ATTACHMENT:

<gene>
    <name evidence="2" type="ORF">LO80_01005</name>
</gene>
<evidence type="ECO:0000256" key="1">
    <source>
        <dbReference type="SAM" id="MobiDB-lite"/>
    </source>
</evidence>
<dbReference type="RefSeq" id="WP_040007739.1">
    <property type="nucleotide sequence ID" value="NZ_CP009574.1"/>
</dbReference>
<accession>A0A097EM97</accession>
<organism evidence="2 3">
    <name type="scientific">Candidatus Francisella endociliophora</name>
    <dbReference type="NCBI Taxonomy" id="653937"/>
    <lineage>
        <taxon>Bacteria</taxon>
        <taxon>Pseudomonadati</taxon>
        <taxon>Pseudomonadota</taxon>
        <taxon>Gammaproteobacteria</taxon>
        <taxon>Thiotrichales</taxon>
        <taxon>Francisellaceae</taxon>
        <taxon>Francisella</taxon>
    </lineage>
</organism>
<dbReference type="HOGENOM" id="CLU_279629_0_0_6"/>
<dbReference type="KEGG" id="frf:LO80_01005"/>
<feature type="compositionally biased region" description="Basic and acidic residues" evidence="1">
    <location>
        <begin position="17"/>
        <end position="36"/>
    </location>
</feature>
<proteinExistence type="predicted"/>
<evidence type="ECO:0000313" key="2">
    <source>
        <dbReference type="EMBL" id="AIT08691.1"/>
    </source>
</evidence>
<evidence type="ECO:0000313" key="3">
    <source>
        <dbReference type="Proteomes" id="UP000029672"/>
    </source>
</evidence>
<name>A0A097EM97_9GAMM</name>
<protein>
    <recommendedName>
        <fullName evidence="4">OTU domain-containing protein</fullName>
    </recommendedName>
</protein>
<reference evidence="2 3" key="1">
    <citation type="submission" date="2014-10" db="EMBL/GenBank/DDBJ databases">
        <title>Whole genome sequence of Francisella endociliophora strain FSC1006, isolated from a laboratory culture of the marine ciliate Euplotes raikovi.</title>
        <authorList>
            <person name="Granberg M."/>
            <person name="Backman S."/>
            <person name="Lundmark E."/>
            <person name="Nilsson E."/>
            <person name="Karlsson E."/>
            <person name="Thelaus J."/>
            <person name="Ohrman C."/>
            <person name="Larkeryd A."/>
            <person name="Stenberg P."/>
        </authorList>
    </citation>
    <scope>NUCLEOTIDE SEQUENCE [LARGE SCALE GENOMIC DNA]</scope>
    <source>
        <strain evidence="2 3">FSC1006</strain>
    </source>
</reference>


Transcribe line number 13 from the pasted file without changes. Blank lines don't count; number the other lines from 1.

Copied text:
<organism evidence="2 3">